Neobanks are on the rise. Monzo raised $144m recently to be valued at $2.6bn, Prospa successfully listed on the ASX with a market cap of $720m (AUD), Judo Bank raised $140m (AUD) and many more have hit similar achievements.
I was curious to understand some of the realities of what they are doing so I performed research into the tech stacks being used by the neobanks on their primary domains.
This provided a surprising amount of insight into their growth channels and approach to support, going beyond just the programming language and hosting provider they were using. Hopefully the research gives some insights to the fintech sector and entrenched financial companies looking to keep pace.
The analysis is divided up into sections based on the categories of technology:
- Growth (Analytics, Ads, Other Growth)
- Technical (DevSecOps, Languages/Frameworks, Content Hosting, Other Technical)
- Support and Communications
The companies I looked at were (in no particular order):
The research was by no means a comprehensive survey, rather a sampling of some of the more prominent neobanks and fintechs (that could move into neobank territory).
The most unexpected result of the research was that it gave insight into the growth strategies and tactics being followed by fintechs and neobanks. Through the Martech tools and platforms they’ve integrated we can understand how they are going to market.
Every company had Google Analytics but then some went further with video recordings of user sessions (HotJar, Inspectlet, FullStory, CrazyEgg). One company, Zip, has opted to also use a more advanced product analytics platform in Amplitude.
With ads everyone except Judo was using Facebook and not just using Facebook but using everything on offer (Facebook Pixel, Conversion Tracking, Custom Audiences, etc). I couldn’t help but think my data might have been off.
Languages and Frameworks
Three of the neobanks used WordPress and the rest were a mix of AngularJS, ReactJS, PHP, Ruby on Rails and ASP.NET. WordPress seems like a good fit for those that were prelaunch. It also makes sense that others like Afterpay and Zip, who’s main website is also their ‘app’, were clearly using custom built sites and taking advantage of alternative CMSs like Contentful.
Cloudflare and AWS CloudFront were the two most common caching services used by the neobanks. It was interesting to see that many were using multiple services like this on their sites. For example, one neobank uses AWS CloudFront, Cloudflare and Microsoft’s Azure CDN.
Monzo, Vault and Prospa were the only three banks to include security and privacy related services in their stacks. For example, Monzo is using Report URI, a service that helps detect web application attacks from the moment they begin. Vault is using OneTrust. Prospa is using Proofpoint URL Defense.
Support and Communications
The tech stack that stood out for customer success, support and communications for a fintech/neobank was ZipMoney. Zip has Zendesk Chat, Zendesk and elev.io (a service for delivering inline help/FAQs). Some of the other neobanks also had live chat technology integrated or something like Zendesk.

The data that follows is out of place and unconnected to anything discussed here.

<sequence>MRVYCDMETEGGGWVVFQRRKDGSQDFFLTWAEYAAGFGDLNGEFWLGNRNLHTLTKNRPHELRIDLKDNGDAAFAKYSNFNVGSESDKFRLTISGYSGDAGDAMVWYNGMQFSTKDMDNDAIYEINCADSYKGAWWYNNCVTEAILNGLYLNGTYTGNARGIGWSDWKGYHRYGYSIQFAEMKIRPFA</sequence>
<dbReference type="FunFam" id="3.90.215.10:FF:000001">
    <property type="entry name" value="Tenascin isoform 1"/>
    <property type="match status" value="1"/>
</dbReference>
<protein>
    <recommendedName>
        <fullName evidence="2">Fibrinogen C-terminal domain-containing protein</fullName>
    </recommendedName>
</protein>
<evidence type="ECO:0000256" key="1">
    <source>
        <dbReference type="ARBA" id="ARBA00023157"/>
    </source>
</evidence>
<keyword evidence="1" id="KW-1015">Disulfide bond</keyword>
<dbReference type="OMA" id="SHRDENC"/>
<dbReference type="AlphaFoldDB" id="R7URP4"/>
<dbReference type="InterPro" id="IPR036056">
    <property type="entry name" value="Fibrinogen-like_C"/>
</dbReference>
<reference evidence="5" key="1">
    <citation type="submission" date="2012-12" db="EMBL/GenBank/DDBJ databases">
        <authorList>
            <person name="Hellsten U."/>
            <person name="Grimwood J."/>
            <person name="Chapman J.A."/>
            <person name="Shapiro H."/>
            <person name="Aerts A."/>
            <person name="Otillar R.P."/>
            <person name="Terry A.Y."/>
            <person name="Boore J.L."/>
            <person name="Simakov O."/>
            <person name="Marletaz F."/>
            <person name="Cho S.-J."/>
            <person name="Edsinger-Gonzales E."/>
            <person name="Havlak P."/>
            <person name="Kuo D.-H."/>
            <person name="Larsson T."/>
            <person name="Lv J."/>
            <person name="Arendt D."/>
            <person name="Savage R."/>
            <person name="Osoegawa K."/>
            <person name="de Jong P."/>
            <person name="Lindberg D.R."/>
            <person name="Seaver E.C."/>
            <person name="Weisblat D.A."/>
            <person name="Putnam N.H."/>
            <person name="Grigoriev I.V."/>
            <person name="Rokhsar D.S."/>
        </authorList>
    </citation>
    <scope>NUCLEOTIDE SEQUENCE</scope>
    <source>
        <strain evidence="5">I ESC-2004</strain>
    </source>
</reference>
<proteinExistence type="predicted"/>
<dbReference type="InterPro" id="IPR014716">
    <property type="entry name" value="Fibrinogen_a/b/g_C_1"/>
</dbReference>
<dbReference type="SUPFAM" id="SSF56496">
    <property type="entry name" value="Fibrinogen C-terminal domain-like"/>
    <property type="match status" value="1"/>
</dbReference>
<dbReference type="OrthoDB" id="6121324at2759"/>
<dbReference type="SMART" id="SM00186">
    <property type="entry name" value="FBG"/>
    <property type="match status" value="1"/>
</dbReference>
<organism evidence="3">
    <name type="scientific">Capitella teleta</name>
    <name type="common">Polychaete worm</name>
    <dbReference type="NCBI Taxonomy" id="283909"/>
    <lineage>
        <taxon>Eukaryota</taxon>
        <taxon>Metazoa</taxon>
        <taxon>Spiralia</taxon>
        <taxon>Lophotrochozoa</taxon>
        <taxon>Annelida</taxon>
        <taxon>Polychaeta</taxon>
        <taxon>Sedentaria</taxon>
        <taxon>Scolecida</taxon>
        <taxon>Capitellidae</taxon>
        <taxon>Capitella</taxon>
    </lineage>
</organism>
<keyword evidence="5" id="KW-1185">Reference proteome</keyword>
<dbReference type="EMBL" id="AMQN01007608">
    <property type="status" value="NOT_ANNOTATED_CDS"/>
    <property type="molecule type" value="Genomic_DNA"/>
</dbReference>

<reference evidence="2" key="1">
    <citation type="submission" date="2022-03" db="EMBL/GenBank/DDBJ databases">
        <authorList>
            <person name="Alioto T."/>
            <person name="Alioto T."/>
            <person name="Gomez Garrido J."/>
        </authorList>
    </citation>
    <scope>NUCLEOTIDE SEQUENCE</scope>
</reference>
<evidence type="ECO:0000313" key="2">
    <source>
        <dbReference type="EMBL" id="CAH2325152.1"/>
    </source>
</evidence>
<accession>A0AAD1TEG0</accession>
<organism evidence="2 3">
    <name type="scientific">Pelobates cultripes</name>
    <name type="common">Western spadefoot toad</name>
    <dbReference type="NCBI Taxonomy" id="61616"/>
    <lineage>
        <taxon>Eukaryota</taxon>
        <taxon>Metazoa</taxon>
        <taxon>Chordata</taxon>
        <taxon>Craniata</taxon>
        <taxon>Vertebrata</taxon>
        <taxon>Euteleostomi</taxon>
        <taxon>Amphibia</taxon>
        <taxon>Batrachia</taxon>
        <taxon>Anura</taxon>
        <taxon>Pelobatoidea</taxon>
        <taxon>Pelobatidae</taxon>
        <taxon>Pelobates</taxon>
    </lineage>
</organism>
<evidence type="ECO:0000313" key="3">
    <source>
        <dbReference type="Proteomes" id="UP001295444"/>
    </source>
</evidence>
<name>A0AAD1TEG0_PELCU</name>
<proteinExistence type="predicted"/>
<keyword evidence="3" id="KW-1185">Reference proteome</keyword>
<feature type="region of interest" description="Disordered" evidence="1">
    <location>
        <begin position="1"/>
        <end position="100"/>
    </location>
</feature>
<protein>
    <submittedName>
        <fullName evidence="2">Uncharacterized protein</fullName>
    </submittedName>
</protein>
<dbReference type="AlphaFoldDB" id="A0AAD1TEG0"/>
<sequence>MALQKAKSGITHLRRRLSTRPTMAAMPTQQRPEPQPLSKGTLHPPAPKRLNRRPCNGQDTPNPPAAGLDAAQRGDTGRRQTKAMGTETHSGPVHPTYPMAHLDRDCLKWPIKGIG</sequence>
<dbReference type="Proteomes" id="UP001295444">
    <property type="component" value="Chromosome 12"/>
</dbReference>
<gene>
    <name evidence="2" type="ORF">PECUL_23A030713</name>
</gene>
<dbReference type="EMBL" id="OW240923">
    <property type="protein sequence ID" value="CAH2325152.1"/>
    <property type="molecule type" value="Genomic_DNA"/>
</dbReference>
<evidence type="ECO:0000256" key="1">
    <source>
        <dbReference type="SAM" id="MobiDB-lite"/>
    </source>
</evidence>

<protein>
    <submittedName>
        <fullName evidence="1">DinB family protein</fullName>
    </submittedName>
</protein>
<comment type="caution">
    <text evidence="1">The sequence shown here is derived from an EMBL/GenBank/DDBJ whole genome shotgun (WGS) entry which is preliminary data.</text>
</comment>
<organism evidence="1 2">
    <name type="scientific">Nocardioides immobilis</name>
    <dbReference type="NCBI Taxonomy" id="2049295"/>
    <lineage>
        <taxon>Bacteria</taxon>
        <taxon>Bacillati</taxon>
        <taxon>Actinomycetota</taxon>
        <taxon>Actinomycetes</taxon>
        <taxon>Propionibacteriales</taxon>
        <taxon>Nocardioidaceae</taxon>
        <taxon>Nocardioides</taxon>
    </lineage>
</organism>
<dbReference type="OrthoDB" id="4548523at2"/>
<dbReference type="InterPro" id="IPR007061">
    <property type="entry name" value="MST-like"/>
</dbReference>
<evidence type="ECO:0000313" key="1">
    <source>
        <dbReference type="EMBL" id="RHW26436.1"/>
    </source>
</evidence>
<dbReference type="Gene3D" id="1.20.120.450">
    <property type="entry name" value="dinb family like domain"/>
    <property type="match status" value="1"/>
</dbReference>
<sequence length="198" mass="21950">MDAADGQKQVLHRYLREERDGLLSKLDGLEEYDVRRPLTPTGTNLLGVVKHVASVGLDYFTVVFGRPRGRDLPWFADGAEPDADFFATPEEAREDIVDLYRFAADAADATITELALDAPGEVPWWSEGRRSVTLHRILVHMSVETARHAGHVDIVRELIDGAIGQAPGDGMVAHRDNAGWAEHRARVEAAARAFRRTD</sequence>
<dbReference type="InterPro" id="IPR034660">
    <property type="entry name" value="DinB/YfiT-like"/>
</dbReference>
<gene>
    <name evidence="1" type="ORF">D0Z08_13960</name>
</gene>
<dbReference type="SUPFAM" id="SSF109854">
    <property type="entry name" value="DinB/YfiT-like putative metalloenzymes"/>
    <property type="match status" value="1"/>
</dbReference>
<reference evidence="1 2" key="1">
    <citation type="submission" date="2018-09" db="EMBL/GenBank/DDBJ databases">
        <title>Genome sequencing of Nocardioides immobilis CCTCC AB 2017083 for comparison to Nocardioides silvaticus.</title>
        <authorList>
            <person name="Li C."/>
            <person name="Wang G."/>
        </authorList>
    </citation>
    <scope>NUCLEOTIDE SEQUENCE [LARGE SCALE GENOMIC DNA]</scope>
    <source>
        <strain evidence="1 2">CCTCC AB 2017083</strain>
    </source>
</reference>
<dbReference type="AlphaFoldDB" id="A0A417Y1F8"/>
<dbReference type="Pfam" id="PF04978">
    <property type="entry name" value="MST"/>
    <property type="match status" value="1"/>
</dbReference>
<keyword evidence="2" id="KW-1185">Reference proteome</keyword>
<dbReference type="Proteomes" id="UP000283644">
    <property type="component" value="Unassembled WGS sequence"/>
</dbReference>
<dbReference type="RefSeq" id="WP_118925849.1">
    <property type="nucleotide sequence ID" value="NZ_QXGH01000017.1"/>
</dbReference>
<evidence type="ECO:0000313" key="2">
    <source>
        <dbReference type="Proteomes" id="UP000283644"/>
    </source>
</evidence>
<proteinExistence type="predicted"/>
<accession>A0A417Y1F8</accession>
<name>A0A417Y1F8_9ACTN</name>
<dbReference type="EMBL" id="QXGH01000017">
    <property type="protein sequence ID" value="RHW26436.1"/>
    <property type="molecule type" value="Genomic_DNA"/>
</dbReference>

Some of the banks made use of Apple’s Smart App Banners to provide a trusted way of getting users to install or open the related app on iOS. Others, somewhat surprisingly, didn’t feature this. It might be a quick win.
The method I used to do the research was to build a table of the neobanks I was aware of, then look each of them up on builtwith.com and note down the tech they were using.
You can keep scrolling to access the data tables that were created to summarise the data found on builtwith.com.
In doing the research, I formed some opinions:
- There seems to be complete use of open source technology, unix based services and cloud platforms to deliver these sites. A quick browse of the neobanks, larger 100 year-old competitors shows almost the complete opposite. Use of cloud and open source can only be a source of strength for neobanks/fintechs as experience tells me it will allow them to move faster than their bigger peers.
- It was great to see the recent generation of marketing tools like CrazyEgg and Optimizely in the mix.
- If you’re looking to build or rebuild in this space then wordpress is an excellent technology if your app is somewhat separate and doesn’t need to be part of your marketing site (your .com)
- Judo has some work/catching up to do it seems. Judo doesn’t have anywhere near the number of ad, growth and technology platforms in play as the other neobanks.
- If you’re a neobank and you aren’t maxing out your use of everything Facebook has to offer then you need to be aware your competitors are doing this.
- LinkedIn and Twitter are interesting additions that must help with targeting businesses and (maybe) tech people respectively.
- Adding security and privacy services seems a quick win for most of the Australian neobanks.
There are three data tables:
- All Data – contains the technology used for each neobank broken down by category (Growth, Technical, Support, Other)
- Growth Data – contains a breakdown of growth technology by neobank, broken down into subcategories.
- Technical Data – contains a breakdown of technical technology by neobank, broken down into subcategories.